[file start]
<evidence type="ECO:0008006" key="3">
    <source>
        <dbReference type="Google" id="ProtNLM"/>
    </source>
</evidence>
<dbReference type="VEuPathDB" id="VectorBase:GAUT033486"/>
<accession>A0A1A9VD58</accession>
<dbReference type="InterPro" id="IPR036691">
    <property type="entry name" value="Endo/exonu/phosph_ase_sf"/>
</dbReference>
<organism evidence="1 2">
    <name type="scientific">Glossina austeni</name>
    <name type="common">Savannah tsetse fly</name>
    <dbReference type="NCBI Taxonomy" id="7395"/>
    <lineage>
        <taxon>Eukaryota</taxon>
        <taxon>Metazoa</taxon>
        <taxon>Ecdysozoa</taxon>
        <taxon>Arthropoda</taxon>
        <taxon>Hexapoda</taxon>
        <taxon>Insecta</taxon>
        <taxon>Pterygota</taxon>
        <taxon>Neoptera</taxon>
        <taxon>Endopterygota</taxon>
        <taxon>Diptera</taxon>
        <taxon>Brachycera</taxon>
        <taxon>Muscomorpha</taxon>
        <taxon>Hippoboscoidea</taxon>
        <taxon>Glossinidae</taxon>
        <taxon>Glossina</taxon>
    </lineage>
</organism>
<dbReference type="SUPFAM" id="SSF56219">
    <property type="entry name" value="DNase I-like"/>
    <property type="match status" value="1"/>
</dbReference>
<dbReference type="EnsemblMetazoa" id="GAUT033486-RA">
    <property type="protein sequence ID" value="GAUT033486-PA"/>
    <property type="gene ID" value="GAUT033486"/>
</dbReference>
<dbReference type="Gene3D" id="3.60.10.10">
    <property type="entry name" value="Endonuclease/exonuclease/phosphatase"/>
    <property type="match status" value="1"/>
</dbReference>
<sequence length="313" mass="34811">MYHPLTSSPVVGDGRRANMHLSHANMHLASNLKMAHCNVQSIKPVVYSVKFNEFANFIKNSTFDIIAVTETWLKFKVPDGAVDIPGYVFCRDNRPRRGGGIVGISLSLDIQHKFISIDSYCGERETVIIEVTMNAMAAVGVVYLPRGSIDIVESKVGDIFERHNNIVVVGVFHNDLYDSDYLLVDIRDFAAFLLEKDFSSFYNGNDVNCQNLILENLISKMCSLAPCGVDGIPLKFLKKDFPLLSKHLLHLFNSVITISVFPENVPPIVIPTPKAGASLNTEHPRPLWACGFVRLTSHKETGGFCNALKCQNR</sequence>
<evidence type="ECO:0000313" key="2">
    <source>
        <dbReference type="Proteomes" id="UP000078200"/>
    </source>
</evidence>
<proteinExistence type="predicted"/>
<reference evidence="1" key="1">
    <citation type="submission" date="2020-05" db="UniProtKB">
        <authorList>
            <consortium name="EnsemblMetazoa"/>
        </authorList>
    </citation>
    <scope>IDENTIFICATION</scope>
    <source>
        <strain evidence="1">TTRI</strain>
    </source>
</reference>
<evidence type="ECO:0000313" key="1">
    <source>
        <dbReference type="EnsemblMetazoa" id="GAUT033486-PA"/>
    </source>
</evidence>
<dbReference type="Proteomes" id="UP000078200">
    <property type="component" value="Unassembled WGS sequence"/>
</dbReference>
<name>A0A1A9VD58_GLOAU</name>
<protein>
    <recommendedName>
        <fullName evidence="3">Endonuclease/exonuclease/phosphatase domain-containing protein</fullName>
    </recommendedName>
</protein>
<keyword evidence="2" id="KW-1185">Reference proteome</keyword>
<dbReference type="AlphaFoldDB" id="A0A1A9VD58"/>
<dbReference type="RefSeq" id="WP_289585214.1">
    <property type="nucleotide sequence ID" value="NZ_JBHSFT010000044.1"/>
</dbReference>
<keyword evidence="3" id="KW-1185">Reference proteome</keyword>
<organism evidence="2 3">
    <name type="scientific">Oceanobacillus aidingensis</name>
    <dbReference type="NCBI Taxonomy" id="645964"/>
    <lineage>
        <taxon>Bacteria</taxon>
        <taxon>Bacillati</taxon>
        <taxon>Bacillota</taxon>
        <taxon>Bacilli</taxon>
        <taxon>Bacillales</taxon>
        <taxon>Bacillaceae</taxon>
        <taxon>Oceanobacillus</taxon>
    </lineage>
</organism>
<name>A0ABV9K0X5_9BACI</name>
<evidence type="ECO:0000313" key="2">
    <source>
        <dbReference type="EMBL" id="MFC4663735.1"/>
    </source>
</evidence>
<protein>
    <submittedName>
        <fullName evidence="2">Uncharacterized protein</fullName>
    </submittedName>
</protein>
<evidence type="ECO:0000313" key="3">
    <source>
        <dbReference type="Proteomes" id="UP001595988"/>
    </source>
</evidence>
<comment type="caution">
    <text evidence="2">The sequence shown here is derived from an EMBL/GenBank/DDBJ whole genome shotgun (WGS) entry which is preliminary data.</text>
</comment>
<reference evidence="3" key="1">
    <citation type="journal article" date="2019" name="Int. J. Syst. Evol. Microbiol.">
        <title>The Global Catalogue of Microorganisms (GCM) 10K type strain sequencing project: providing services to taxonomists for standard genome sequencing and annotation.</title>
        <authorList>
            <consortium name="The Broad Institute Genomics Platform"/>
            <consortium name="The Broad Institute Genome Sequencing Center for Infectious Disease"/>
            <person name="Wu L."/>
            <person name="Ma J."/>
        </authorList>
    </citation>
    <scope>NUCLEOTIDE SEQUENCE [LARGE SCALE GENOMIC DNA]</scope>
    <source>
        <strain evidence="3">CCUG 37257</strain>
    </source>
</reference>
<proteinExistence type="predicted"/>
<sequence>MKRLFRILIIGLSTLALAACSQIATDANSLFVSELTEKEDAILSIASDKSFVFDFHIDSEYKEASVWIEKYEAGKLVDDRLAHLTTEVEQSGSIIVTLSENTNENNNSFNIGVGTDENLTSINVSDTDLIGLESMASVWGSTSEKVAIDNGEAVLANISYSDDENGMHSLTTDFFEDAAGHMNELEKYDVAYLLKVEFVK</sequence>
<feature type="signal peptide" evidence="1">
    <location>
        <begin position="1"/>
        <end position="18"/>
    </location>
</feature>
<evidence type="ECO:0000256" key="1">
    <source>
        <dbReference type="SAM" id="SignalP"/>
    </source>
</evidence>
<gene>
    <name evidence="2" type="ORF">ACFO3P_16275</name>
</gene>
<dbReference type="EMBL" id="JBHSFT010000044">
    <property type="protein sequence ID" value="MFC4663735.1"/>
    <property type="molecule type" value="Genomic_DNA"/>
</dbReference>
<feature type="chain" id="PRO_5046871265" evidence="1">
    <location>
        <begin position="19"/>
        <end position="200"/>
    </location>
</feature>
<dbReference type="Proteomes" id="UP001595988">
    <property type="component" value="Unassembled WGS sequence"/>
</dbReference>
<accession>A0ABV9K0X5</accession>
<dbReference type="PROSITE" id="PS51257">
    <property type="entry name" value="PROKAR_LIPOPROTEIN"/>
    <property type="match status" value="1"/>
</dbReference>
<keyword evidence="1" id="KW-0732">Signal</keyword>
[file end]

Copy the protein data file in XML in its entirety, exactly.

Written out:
<evidence type="ECO:0008006" key="3">
    <source>
        <dbReference type="Google" id="ProtNLM"/>
    </source>
</evidence>
<dbReference type="VEuPathDB" id="VectorBase:GAUT033486"/>
<accession>A0A1A9VD58</accession>
<dbReference type="InterPro" id="IPR036691">
    <property type="entry name" value="Endo/exonu/phosph_ase_sf"/>
</dbReference>
<organism evidence="1 2">
    <name type="scientific">Glossina austeni</name>
    <name type="common">Savannah tsetse fly</name>
    <dbReference type="NCBI Taxonomy" id="7395"/>
    <lineage>
        <taxon>Eukaryota</taxon>
        <taxon>Metazoa</taxon>
        <taxon>Ecdysozoa</taxon>
        <taxon>Arthropoda</taxon>
        <taxon>Hexapoda</taxon>
        <taxon>Insecta</taxon>
        <taxon>Pterygota</taxon>
        <taxon>Neoptera</taxon>
        <taxon>Endopterygota</taxon>
        <taxon>Diptera</taxon>
        <taxon>Brachycera</taxon>
        <taxon>Muscomorpha</taxon>
        <taxon>Hippoboscoidea</taxon>
        <taxon>Glossinidae</taxon>
        <taxon>Glossina</taxon>
    </lineage>
</organism>
<dbReference type="SUPFAM" id="SSF56219">
    <property type="entry name" value="DNase I-like"/>
    <property type="match status" value="1"/>
</dbReference>
<dbReference type="EnsemblMetazoa" id="GAUT033486-RA">
    <property type="protein sequence ID" value="GAUT033486-PA"/>
    <property type="gene ID" value="GAUT033486"/>
</dbReference>
<dbReference type="Gene3D" id="3.60.10.10">
    <property type="entry name" value="Endonuclease/exonuclease/phosphatase"/>
    <property type="match status" value="1"/>
</dbReference>
<sequence length="313" mass="34811">MYHPLTSSPVVGDGRRANMHLSHANMHLASNLKMAHCNVQSIKPVVYSVKFNEFANFIKNSTFDIIAVTETWLKFKVPDGAVDIPGYVFCRDNRPRRGGGIVGISLSLDIQHKFISIDSYCGERETVIIEVTMNAMAAVGVVYLPRGSIDIVESKVGDIFERHNNIVVVGVFHNDLYDSDYLLVDIRDFAAFLLEKDFSSFYNGNDVNCQNLILENLISKMCSLAPCGVDGIPLKFLKKDFPLLSKHLLHLFNSVITISVFPENVPPIVIPTPKAGASLNTEHPRPLWACGFVRLTSHKETGGFCNALKCQNR</sequence>
<evidence type="ECO:0000313" key="2">
    <source>
        <dbReference type="Proteomes" id="UP000078200"/>
    </source>
</evidence>
<proteinExistence type="predicted"/>
<reference evidence="1" key="1">
    <citation type="submission" date="2020-05" db="UniProtKB">
        <authorList>
            <consortium name="EnsemblMetazoa"/>
        </authorList>
    </citation>
    <scope>IDENTIFICATION</scope>
    <source>
        <strain evidence="1">TTRI</strain>
    </source>
</reference>
<evidence type="ECO:0000313" key="1">
    <source>
        <dbReference type="EnsemblMetazoa" id="GAUT033486-PA"/>
    </source>
</evidence>
<dbReference type="Proteomes" id="UP000078200">
    <property type="component" value="Unassembled WGS sequence"/>
</dbReference>
<name>A0A1A9VD58_GLOAU</name>
<protein>
    <recommendedName>
        <fullName evidence="3">Endonuclease/exonuclease/phosphatase domain-containing protein</fullName>
    </recommendedName>
</protein>
<keyword evidence="2" id="KW-1185">Reference proteome</keyword>
<dbReference type="AlphaFoldDB" id="A0A1A9VD58"/>
<dbReference type="RefSeq" id="WP_289585214.1">
    <property type="nucleotide sequence ID" value="NZ_JBHSFT010000044.1"/>
</dbReference>
<keyword evidence="3" id="KW-1185">Reference proteome</keyword>
<organism evidence="2 3">
    <name type="scientific">Oceanobacillus aidingensis</name>
    <dbReference type="NCBI Taxonomy" id="645964"/>
    <lineage>
        <taxon>Bacteria</taxon>
        <taxon>Bacillati</taxon>
        <taxon>Bacillota</taxon>
        <taxon>Bacilli</taxon>
        <taxon>Bacillales</taxon>
        <taxon>Bacillaceae</taxon>
        <taxon>Oceanobacillus</taxon>
    </lineage>
</organism>
<name>A0ABV9K0X5_9BACI</name>
<evidence type="ECO:0000313" key="2">
    <source>
        <dbReference type="EMBL" id="MFC4663735.1"/>
    </source>
</evidence>
<protein>
    <submittedName>
        <fullName evidence="2">Uncharacterized protein</fullName>
    </submittedName>
</protein>
<evidence type="ECO:0000313" key="3">
    <source>
        <dbReference type="Proteomes" id="UP001595988"/>
    </source>
</evidence>
<comment type="caution">
    <text evidence="2">The sequence shown here is derived from an EMBL/GenBank/DDBJ whole genome shotgun (WGS) entry which is preliminary data.</text>
</comment>
<reference evidence="3" key="1">
    <citation type="journal article" date="2019" name="Int. J. Syst. Evol. Microbiol.">
        <title>The Global Catalogue of Microorganisms (GCM) 10K type strain sequencing project: providing services to taxonomists for standard genome sequencing and annotation.</title>
        <authorList>
            <consortium name="The Broad Institute Genomics Platform"/>
            <consortium name="The Broad Institute Genome Sequencing Center for Infectious Disease"/>
            <person name="Wu L."/>
            <person name="Ma J."/>
        </authorList>
    </citation>
    <scope>NUCLEOTIDE SEQUENCE [LARGE SCALE GENOMIC DNA]</scope>
    <source>
        <strain evidence="3">CCUG 37257</strain>
    </source>
</reference>
<proteinExistence type="predicted"/>
<sequence>MKRLFRILIIGLSTLALAACSQIATDANSLFVSELTEKEDAILSIASDKSFVFDFHIDSEYKEASVWIEKYEAGKLVDDRLAHLTTEVEQSGSIIVTLSENTNENNNSFNIGVGTDENLTSINVSDTDLIGLESMASVWGSTSEKVAIDNGEAVLANISYSDDENGMHSLTTDFFEDAAGHMNELEKYDVAYLLKVEFVK</sequence>
<feature type="signal peptide" evidence="1">
    <location>
        <begin position="1"/>
        <end position="18"/>
    </location>
</feature>
<evidence type="ECO:0000256" key="1">
    <source>
        <dbReference type="SAM" id="SignalP"/>
    </source>
</evidence>
<gene>
    <name evidence="2" type="ORF">ACFO3P_16275</name>
</gene>
<dbReference type="EMBL" id="JBHSFT010000044">
    <property type="protein sequence ID" value="MFC4663735.1"/>
    <property type="molecule type" value="Genomic_DNA"/>
</dbReference>
<feature type="chain" id="PRO_5046871265" evidence="1">
    <location>
        <begin position="19"/>
        <end position="200"/>
    </location>
</feature>
<dbReference type="Proteomes" id="UP001595988">
    <property type="component" value="Unassembled WGS sequence"/>
</dbReference>
<accession>A0ABV9K0X5</accession>
<dbReference type="PROSITE" id="PS51257">
    <property type="entry name" value="PROKAR_LIPOPROTEIN"/>
    <property type="match status" value="1"/>
</dbReference>
<keyword evidence="1" id="KW-0732">Signal</keyword>